Last night I asked my mom about 1968 and if she felt it was similar to today. Mom recalled that time pretty clearly. She remembered adults “whispering” about what was going on. People were fearful and had heard stories about Black Panthers recruiting kids her age. They were afraid of shootouts with police and her father, my grandfather, got together with the gym teachers and other black men and formed the “K Men.” They would take turns stationed at the doors of the school to “protect the kids from the Black Panthers” in case they wanted to “disrupt things.” But if they wanted to talk to the principal first to give a “seminar or lecture” they would let them in. She learned the lesson that we fight with our minds instead of “guns or fists” and that the best weapon was “education,” specifically “credentials.” That’s why they liked King better… “he was an educated man.”
The lesson about credentials, etc. didn’t really take with me as I’ve never been quite into “respectability,” and I asked why she thought I was so different. She recognized that I’ve always been “wired” differently and that my response to things that I don’t think are important is akin to the story of Ferdinand at the bullfight. But she also informed me that she sees us living in a different time. When she was growing up, if you crossed the wrong white person on the wrong day she said you could be “taken from your home in the middle of the night.” Black families would often suddenly “move away on a rumor, afraid of being killed for some slight” and that was the reason why her family moved from South Carolina to Pittsburgh before she was born.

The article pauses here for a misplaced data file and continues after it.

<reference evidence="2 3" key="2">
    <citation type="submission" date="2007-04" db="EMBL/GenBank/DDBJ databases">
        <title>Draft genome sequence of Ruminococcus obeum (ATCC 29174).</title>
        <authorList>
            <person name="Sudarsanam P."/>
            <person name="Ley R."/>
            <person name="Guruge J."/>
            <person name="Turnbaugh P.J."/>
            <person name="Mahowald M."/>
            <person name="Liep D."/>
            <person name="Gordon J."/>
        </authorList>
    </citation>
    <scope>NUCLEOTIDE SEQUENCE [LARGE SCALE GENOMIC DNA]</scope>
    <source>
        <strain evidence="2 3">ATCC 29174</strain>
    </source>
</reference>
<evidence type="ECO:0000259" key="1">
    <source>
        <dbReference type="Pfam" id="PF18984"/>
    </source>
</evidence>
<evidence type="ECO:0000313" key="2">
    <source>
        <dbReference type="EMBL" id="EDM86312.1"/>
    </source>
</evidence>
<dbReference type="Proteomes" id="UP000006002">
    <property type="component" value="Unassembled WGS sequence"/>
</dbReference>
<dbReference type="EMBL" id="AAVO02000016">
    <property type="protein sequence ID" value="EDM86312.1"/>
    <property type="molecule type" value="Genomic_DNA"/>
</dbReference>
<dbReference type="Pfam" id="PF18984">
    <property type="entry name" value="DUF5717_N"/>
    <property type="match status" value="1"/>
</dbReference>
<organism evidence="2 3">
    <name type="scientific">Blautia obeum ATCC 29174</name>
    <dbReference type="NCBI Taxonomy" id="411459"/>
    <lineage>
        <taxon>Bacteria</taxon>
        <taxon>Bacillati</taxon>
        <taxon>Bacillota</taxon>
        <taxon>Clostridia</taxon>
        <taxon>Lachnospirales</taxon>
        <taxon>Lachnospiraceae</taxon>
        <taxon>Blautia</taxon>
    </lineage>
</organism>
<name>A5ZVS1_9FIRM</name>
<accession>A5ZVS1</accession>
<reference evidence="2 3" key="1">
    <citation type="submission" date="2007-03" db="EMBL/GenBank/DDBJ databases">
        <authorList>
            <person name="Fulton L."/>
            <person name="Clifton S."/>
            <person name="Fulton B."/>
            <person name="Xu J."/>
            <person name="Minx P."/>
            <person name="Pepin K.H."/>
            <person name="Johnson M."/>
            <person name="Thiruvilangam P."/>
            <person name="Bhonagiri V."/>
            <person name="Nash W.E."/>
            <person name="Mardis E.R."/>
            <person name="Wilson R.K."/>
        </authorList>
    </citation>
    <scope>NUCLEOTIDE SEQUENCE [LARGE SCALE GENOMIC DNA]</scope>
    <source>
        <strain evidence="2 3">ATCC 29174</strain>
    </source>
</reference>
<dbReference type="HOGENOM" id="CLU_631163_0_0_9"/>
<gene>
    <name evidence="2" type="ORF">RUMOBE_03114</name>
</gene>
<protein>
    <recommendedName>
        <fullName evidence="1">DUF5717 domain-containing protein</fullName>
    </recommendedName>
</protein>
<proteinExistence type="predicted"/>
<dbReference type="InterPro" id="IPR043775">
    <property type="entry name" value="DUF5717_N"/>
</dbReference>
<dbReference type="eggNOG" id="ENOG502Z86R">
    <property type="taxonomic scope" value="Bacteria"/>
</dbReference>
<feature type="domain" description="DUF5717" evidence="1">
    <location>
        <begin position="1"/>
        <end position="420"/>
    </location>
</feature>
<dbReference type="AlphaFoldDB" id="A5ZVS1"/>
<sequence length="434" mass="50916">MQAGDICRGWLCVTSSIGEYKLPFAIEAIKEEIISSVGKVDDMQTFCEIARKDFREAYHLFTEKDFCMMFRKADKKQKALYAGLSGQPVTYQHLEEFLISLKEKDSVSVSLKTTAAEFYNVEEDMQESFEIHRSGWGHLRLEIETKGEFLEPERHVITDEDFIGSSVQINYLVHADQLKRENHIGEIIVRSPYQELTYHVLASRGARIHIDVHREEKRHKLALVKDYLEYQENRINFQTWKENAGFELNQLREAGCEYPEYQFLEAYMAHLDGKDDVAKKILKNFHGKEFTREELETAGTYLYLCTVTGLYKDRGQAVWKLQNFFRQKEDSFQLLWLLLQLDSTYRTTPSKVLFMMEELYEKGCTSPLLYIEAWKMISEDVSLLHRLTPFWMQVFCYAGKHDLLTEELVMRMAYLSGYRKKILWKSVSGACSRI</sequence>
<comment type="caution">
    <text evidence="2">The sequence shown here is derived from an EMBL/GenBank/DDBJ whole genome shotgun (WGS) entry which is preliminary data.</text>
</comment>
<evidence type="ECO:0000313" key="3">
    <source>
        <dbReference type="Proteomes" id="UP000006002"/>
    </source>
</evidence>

So many thoughts about leaving MD.
Getting here was quite a challenge. We had a near collapse in the opportunity that would bring us here. Then we had to sell the house and at multiple points there were issues and challenges that felt so crazy and oddly timed. That culminated in a move beset by the largest snowstorm in recent DC metro history. Who would have predicted record breaking thundersnow when you are moving everything you own?
But we made it. All our stuff, surprisingly, made the trip with us.
Truthfully, it often feels like a real coup that we even made it out. It took quite a bit of work and luck to make it. Anice and I often look at each other in wonder, both feeling like a crew at the end of a heist film with our loot.